Care setting and 30-day hospital readmissions among older adults: a population-based cohort study [Research]
Despite the fact that many older adults receive home or long-term care services, the effect of these care settings on hospital readmission is often overlooked. Efforts to reduce hospital readmissions, including capacity planning and targeting of interventions, require clear data on the frequency of and risk factors for readmission among different populations of older adults.
We identified all adults older than 65 years discharged from an unplanned medical hospital stay in Ontario between April 2008 and December 2015. We defined 2 preadmission care settings (community, long-term care) and 3 discharge care settings (community, home care, long-term care) and used multinomial regression to estimate associations with 30-day readmission (and death as a competing risk).
We identified 701 527 individuals (mean age 78.4 yr), of whom 414 302 (59.1%) started in and returned to the community. Overall, 88 305 in dividuals (12.6%) were re admitted within 30 days, but this proportion varied by care setting combination. Relative to individuals returning to the community, those discharged to the community with home care (adjusted odds ratio [OR] 1.43, 95% confidence interval [CI] 1.39–1.46) and those returning to long-term care (adjusted OR 1.35, 95% CI 1.27–1.43) had a greater risk of readmission, whereas those newly admitted to long-term care had a lower risk of readmission (adjusted OR 0.68, 95% CI 0.63–0.72).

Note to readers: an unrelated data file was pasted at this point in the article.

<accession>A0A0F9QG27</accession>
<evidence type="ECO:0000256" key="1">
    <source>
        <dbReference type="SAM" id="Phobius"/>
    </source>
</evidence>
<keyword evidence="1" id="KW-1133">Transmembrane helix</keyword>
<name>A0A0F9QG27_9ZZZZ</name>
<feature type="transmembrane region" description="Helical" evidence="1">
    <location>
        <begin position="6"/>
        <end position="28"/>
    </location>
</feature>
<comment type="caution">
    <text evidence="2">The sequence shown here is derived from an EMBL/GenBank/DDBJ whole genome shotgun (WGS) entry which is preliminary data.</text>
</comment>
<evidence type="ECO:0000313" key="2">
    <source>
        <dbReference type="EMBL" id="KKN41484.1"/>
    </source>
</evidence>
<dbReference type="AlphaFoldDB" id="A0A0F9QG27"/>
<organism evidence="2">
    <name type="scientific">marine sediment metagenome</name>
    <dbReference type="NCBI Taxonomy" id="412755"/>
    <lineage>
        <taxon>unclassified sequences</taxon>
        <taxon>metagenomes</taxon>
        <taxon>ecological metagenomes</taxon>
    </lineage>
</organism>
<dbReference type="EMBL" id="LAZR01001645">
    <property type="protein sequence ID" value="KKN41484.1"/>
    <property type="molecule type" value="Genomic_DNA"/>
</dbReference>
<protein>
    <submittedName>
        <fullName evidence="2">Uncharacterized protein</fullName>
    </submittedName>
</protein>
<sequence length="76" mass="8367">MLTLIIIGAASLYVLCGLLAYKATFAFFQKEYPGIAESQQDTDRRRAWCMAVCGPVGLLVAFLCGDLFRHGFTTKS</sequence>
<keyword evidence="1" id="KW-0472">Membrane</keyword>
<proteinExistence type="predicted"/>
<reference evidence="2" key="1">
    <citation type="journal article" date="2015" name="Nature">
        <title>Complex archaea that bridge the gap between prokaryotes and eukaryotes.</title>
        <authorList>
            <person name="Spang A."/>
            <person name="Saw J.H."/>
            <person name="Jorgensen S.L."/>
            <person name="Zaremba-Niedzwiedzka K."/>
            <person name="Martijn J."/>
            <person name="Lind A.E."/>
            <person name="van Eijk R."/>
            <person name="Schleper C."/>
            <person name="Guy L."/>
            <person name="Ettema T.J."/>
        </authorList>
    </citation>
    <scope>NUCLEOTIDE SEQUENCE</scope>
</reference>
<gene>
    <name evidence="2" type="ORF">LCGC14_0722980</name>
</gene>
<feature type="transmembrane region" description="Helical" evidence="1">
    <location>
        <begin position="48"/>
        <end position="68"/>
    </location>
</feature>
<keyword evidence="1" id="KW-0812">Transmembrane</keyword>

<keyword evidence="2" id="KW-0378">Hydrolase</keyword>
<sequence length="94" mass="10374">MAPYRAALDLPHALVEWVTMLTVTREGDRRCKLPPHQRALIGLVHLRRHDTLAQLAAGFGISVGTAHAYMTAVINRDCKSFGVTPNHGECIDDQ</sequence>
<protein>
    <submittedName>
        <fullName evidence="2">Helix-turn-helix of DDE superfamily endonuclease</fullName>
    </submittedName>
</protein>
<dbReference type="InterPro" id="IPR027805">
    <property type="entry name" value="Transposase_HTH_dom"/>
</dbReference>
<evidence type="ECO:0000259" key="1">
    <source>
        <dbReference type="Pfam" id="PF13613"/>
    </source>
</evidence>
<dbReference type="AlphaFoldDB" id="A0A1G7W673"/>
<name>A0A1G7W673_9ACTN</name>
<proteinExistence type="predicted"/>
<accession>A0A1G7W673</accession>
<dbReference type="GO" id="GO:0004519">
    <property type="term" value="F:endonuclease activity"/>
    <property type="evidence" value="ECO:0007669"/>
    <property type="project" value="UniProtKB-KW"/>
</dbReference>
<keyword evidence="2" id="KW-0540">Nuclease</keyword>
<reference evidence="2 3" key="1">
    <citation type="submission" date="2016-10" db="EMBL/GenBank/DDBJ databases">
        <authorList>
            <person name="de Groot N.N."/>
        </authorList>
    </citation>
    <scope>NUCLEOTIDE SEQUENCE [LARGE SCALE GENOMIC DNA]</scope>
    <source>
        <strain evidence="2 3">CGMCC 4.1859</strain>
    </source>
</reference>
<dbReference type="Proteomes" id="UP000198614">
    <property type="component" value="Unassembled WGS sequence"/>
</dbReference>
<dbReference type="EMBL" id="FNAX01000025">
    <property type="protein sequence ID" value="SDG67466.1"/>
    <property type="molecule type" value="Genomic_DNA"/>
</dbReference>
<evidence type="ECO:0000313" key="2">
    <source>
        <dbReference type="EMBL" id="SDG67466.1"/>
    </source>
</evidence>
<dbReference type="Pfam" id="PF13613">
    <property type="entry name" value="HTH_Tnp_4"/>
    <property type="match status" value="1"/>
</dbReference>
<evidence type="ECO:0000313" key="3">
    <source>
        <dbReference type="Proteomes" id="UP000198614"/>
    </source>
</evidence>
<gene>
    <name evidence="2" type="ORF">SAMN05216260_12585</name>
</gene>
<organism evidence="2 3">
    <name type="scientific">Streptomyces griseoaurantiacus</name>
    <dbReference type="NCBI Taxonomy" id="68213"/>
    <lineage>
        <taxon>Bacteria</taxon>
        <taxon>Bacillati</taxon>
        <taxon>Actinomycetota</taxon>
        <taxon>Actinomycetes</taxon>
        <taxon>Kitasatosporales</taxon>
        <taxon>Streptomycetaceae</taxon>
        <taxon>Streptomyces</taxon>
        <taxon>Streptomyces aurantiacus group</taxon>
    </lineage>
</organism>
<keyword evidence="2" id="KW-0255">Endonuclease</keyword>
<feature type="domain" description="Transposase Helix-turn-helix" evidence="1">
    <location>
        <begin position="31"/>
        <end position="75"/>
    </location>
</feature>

In Ontario, about 40% of older people were discharged from hospital to either home care or long-term care. These discharge settings, as well as whether an individual was admitted to hospital from long-term care, have important implications for understanding 30-day readmission rates. System planning and efforts to reduce readmission among older adults should take into account care settings at both admission and discharge.